In my own struggles with this, I see a staircase of ascendingly forceful steps which many Christians in conscience might take, each one more serious than the previous one, with each successive step to be taken only if the previous one fails. Before a Christian can consider civil disobedience or a revolutionary route as a Christian response, all other options have to be exhausted. This has been registered by the many people in South Africa at this time who are coming against the proposed so-called Hate Speech bills, which, if passed, might necessitate civil disobedience from many in the Church.

Steps of Christian challenge to the state
1. Private challenge: If a Christian feels in conscience that something is wrong with the way Caesar is functioning, the first step should be either to write privately or better still go privately to present to the authorities a word of concern or challenge.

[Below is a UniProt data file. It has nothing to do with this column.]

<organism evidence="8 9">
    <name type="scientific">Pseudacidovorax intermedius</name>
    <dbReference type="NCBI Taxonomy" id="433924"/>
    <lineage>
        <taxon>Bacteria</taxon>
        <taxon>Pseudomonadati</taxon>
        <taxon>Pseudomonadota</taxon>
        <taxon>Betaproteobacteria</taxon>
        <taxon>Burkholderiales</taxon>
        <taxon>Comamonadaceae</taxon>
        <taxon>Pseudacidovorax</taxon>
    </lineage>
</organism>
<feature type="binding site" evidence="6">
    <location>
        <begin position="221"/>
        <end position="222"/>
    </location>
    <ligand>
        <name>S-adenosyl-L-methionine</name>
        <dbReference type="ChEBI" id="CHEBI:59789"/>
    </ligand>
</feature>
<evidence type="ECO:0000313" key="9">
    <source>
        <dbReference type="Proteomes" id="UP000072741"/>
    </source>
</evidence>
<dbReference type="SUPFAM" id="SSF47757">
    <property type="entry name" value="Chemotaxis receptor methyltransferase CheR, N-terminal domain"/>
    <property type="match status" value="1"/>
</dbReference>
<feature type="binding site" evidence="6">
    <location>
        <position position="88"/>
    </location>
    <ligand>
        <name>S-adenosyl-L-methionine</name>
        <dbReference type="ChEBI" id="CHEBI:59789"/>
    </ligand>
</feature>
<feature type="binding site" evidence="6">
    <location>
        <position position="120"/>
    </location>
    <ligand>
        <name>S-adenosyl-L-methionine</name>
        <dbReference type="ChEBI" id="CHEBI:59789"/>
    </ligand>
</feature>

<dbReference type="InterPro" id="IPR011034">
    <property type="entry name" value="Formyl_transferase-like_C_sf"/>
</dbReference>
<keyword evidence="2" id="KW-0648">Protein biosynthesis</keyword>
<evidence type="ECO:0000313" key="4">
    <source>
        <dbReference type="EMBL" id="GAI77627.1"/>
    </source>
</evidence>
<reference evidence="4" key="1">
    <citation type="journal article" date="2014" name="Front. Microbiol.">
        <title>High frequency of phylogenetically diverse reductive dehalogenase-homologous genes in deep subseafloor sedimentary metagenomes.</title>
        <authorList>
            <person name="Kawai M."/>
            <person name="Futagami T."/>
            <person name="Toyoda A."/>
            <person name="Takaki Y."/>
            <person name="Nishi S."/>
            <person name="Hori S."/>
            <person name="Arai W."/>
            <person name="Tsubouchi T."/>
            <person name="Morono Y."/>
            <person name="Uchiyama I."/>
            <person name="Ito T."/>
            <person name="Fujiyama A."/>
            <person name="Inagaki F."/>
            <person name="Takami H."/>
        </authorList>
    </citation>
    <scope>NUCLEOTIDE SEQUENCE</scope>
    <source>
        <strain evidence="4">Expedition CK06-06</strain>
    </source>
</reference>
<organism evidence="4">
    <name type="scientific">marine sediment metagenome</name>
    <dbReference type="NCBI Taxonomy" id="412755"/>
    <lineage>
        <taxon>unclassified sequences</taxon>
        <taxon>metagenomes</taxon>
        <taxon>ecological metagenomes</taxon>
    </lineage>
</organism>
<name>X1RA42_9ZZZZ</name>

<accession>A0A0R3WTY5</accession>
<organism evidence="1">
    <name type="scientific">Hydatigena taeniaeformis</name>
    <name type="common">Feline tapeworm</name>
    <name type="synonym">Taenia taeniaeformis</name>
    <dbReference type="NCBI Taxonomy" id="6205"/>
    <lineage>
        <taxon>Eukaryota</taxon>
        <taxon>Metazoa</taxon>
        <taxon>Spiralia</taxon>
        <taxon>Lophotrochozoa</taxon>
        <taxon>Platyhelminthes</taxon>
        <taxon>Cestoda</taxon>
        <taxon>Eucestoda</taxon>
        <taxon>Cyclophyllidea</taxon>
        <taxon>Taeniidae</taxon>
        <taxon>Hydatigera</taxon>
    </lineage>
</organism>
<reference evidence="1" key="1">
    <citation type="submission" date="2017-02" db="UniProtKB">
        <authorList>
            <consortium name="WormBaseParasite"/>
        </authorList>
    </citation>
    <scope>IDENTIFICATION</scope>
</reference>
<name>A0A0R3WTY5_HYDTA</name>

2. Private protest: If this has no effect, the concerned Christian should then take another step. This intensifies the vigour of the private challenge, which now becomes a private protest.

3. Public challenge and protest: If both private challenge and private protest prove fruitless, the next step surely has to be public challenge and protest. The Church must seek to challenge the conscience of both state and nation so that it might hear the voice and word of God speaking to their soul and addressing their actions.

4. Questioning of governmental legitimacy: If all this is in vain, an inevitable set of perilous questionings is set in motion – triggered not by irresponsible citizens but by an intransigent state – whereby the legitimacy of a particular regime begins to be seriously and widely questioned. In South Africa many feel we are teetering into this territory. Many people are beginning to question first of all the moral legitimacy of the South African government (because it is perceived to be corrupt and behaving in ways on principles contrary to God’s laws and “common good”) and secondly its political legitimacy (because of endemic and widespread corruption).